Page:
Also, sellers are asking for high COV and that pushes up the selling price and also future valuation and thus it's a vicious cycle and the price is just going to go up and up.

Given the stand that HDB flats are not for investment purposes, why should there be COV? Shouldn't it more appropriate for HDB flats to be sold at maximum the valuation price? And in that case, they are already making good returns since the prices have went up so much for the past few years. And if there's COV, for those taking bank loans, shouldn't they allow the bank to value the HDB flats and decide on the loan amount like pte properties?

Scenario

For a relatively good location 4 room flat valued at $450,000, most of the asking COV is around $50,000 now. Thus, the amount of cash the buyer has to fork out is:

5% of $500,000 = $25,000

COV = $50,000

1% commission = $5,000

That is already $80,000 cash without including the miscellaneous fees etc. And what about renovation and furnishing?

So we need more than $100,000 cash to get a HDB flat? How many can actually afford that?

Isn't it very illogical for government subsidised housing to cost this kind of amount? And pushing out more BTOs are not helping the resale market either. Something needs to be done to the COV policy.

 

Share this post


Link to post
Share on other sites

It's not working at all!

Because of the new measures, sellers are less willing to sell their HDB flats especially if they already holding pte apartments coz they won't be able to buy HDB flats under the new ruling.

Also, sellers are asking for high COV and that pushes up the selling price and also future valuation and thus it's a vicious cycle and the price is just going to go up and up.

Given the stand that HDB flats are not for investment purposes, why should there be COV? Shouldn't it more appropriate for HDB flats to be sold at maximum the valuation price? And in that case, they are already making good returns since the prices have went up so much for the past few years. And if there's COV, for those taking bank loans, shouldn't they allow the bank to value the HDB flats and decide on the loan amount like pte properties?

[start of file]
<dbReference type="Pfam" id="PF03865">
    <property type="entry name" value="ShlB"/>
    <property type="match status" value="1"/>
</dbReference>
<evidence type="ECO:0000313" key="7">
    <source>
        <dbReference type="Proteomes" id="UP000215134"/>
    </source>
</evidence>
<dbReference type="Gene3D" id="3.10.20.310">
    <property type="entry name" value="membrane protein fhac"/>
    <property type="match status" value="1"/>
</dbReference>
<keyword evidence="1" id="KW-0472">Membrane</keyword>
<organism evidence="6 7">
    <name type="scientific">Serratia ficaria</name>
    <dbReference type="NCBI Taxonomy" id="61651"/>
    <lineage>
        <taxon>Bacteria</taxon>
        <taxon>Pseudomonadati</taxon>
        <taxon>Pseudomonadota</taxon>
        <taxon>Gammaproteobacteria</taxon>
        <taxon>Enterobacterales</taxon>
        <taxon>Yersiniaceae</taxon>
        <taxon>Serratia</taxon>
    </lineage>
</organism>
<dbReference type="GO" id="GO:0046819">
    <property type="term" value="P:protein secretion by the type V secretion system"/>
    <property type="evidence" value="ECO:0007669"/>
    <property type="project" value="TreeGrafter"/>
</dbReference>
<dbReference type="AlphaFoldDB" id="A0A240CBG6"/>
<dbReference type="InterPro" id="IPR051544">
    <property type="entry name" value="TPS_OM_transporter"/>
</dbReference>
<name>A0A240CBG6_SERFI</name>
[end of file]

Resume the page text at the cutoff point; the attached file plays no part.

Scenario

For a relatively good location 4 room flat valued at $450,000, most of the asking COV is around $50,000 now. Thus, the amount of cash the buyer has to fork out is:

5% of $500,000 = $25,000

COV = $50,000

1% commission = $5,000

That is already $80,000 cash without including the miscellaneous fees etc. And what about renovation and furnishing?

So we need more than $100,000 cash to get a HDB flat? How many can actually afford that?

Isn't it very illogical for government subsidised housing to cost this kind of amount? And pushing out more BTOs are not helping the resale market either. Something needs to be done to the COV policy.

COV is hard to control because there is competition.

What therat says is correct, lesser seller and higher demand fuels up everything. For current interest rate, the installment is much lower than rental yield. I think the price will continues to rise till rental yield near to monthly installment.

 

Share this post


Link to post
Share on other sites

I think the COV is dropping after looking through some ads and made some calls.....

:dancingqueen:

COV is hard to control because there is competition.

What therat says is correct, lesser seller and higher demand fuels up everything. For current interest rate, the installment is much lower than rental yield. I think the price will continues to rise till rental yield near to monthly installment.

 

Share this post


Link to post
Share on other sites

Actually it's not low, just lower as compared to the previous months. Now you can still get some units asking for below $30,000. Some time back, everyone was asking for above $50,000, which is really ridiculous.

Don't forget this COV thing is above valuation, which means the unit doesn't cost this much according to the market. :furious:

how low is COV?

 

Share this post


Link to post
Share on other sites

In the first place, the valuation of the flat itself is made based on recent transactions of nearby flats.

Should valuation method take into account years of lease, it will be substantially lower.

However, it is in the government's interest to keep property prices high.

They can:

- sell land at higher price

- collect more property tax

- attract foreign investors

- banks lend out more to churn the economy

- people work longer years

- many more advantages than you can imagine.

And more importantly, to keep the people busy earning money.

They will and always will try to keep property prices high, even in recession times or bad times. Though prices will be affected by external factors, they will do their utmost best to keep moving prices up.

There is no other reason to make flats cheap for people. At least, i cannot think of any.

 

Share this post


Link to post
Share on other sites

In the first place, the valuation of the flat itself is made based on recent transactions of nearby flats.

Should valuation method take into account years of lease, it will be substantially lower.

However, it is in the government's interest to keep property prices high.

They can:

- sell land at higher price

- collect more property tax

- attract foreign investors

- banks lend out more to churn the economy

- people work longer years

- many more advantages than you can imagine.

And more importantly, to keep the people busy earning money.